Whether you're printing postcards for your upcoming wedding, cards for a club or business, or something else, don't make the mistake of simply plugging the card stock into your printer and expecting everything to work properly. First of all, your HP printer may not be equipped to handle all types of paper. Second, you'll need to adjust some settings to ensure a quality print job.
The first step is to determine what type of paper your printer supports. Some printers may not be equipped to handle the heavy weight of card stock, and trying to print with that type of paper could do damage to your printer. HP recommends reading the documentation that came with your printer, including the owner's manual or user guide, to find out what types of paper your printer can support. LaserJet and OfficeJet printers can typically handle card stock, though others may not. You can also check the printer's data sheet; look for the "Media Weight" to find out what weights of paper it supports, and then compare that to the paper information the packaging of your card stock. After reviewing the recommendations, purchase the recommended card stock.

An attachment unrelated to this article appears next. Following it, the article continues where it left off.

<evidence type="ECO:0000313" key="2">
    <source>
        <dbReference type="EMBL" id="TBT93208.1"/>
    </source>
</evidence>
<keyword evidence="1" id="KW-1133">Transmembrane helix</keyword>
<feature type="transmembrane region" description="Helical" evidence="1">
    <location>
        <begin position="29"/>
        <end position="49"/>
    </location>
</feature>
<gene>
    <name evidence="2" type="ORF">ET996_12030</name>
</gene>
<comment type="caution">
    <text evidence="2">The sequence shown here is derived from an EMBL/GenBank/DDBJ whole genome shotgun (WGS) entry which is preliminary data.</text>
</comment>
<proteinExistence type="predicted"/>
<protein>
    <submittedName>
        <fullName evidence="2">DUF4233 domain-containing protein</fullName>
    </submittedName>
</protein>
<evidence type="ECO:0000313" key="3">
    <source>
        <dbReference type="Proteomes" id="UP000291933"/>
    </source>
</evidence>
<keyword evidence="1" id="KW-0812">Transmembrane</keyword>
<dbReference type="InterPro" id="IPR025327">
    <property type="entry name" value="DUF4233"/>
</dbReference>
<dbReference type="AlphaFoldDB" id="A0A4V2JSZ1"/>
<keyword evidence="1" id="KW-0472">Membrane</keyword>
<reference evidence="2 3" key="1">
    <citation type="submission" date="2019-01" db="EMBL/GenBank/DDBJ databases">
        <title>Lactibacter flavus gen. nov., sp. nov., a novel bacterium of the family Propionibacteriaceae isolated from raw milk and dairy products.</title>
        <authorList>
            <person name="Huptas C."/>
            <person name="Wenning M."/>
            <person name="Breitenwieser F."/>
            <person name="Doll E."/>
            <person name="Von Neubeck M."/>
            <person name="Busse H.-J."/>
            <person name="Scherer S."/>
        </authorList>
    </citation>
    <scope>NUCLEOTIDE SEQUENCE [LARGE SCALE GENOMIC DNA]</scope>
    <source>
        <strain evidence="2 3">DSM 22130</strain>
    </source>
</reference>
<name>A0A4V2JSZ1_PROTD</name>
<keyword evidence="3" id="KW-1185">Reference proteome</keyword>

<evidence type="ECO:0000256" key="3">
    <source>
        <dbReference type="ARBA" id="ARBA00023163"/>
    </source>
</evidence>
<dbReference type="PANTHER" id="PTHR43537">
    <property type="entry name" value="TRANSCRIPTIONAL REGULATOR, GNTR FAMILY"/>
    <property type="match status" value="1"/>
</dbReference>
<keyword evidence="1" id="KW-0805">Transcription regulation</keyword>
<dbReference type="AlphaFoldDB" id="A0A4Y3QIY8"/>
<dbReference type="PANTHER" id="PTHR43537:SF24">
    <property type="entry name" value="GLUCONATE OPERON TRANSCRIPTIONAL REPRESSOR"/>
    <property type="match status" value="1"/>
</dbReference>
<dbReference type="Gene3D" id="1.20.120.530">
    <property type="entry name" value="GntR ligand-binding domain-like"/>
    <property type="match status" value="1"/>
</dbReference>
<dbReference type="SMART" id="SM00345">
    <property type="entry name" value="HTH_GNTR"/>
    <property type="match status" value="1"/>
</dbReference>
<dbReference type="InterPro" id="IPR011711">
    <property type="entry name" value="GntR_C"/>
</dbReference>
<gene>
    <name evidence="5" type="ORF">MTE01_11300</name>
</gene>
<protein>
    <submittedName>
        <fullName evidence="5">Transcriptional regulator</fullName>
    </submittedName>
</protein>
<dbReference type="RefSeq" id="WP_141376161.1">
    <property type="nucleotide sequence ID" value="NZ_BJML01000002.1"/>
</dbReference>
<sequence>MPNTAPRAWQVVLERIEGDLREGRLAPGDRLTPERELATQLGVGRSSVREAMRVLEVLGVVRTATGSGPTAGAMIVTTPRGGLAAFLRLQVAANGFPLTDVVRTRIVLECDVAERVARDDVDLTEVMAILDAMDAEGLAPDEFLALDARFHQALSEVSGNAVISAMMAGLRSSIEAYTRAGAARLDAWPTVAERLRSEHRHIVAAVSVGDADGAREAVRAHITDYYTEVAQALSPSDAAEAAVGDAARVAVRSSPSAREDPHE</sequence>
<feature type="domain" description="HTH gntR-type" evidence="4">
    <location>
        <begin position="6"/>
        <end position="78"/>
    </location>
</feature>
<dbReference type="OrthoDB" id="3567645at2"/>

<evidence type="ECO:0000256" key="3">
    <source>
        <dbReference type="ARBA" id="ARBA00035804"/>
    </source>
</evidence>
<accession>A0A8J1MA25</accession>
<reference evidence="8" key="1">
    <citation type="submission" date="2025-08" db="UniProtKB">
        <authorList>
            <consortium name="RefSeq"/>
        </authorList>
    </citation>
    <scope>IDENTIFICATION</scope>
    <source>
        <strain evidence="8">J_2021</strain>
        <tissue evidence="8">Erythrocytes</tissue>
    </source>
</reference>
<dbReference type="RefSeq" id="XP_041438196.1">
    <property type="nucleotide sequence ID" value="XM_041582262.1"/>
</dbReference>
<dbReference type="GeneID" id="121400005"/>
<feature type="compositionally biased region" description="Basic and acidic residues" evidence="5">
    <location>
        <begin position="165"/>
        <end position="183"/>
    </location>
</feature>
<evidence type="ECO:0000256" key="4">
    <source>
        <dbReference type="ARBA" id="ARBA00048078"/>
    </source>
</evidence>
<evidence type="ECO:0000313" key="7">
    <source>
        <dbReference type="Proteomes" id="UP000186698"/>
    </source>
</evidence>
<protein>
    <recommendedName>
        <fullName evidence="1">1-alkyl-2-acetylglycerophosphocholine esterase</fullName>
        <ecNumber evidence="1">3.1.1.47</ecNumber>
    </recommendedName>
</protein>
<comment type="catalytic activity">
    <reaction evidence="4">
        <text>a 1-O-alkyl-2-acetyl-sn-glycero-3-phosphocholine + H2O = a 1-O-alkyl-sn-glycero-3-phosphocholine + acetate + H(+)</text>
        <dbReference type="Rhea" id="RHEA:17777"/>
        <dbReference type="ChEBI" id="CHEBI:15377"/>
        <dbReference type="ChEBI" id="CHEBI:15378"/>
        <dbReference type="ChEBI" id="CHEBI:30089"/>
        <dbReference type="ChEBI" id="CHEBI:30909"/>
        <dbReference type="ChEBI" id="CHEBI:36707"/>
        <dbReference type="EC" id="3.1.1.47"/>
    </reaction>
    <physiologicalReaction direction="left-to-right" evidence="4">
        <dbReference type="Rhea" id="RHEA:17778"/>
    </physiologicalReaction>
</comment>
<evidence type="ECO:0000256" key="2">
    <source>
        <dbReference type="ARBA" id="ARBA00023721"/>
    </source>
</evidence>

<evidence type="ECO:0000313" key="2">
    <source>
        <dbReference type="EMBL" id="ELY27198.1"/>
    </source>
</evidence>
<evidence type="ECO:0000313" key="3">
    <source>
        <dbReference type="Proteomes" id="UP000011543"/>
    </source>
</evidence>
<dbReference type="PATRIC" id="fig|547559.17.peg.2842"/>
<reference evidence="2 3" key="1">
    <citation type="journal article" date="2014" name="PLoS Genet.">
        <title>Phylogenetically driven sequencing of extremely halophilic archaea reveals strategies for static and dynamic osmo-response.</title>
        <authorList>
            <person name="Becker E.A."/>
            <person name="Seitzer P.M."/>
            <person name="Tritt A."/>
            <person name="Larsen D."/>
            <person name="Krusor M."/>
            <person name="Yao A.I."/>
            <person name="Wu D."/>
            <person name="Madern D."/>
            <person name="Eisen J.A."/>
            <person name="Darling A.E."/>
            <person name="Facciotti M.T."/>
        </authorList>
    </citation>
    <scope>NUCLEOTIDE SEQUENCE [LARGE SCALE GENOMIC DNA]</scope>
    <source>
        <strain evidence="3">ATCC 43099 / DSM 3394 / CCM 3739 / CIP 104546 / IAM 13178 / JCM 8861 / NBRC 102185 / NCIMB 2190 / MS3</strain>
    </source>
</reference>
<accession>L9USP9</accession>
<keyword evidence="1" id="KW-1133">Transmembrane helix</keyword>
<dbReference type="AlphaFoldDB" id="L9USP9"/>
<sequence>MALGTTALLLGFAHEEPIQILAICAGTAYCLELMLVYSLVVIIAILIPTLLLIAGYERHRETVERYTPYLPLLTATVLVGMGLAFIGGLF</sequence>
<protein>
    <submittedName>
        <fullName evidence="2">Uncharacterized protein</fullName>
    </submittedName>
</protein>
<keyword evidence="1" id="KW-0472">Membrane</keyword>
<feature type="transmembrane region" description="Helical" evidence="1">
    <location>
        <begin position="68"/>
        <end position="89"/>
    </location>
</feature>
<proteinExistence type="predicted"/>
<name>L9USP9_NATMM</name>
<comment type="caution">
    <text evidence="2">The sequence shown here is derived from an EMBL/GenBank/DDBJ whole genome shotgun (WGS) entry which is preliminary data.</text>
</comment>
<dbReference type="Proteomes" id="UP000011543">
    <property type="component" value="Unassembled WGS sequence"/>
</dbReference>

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Adjust Printer Tray
Now that you know your printer can support card stock, adjust the printer settings to essentially inform the printer and computer that you're using heavy paper. Your owner's manual will have more specific instructions, but typically, you'll first have to adjust the printer tray. On the printer's control panel, click "Select" to open the printer menus, and then select "Paper Handling." Scroll up or down the menu to find "Tray." Select "Heavy" or "Card Stock" from the Tray menu. Then close the menus by pressing "Resume."
You'll also need to change your printer settings. With the document you want printed open on your Windows computer, click "Print" from the File menu. Then click "Properties," and select "Paper" or "Paper Quality." Select "Card Stock" or the weight of paper you're using from the list of paper types, and then click "OK."
Feed the Paper
Some HP printers may allow you to load multiple pieces of card stock into the tray, but to get the best quality, you may have to load the card stock manually. Look at the card stock to make sure there are no nicks and the paper is not curled or otherwise damaged. If it is, the paper may not feed properly. Also check your printer's documentation to find out whether the card stock needs to be fed through a particular tray on your printer. On the LaserJet 4200, 4300 and 9500 series printers, for example, card stock needs to go through Tray 1. Hand feed the first card into the tray, review it for quality, and then try adding a stack of cards to the tray. If you have problems, hand feed each card.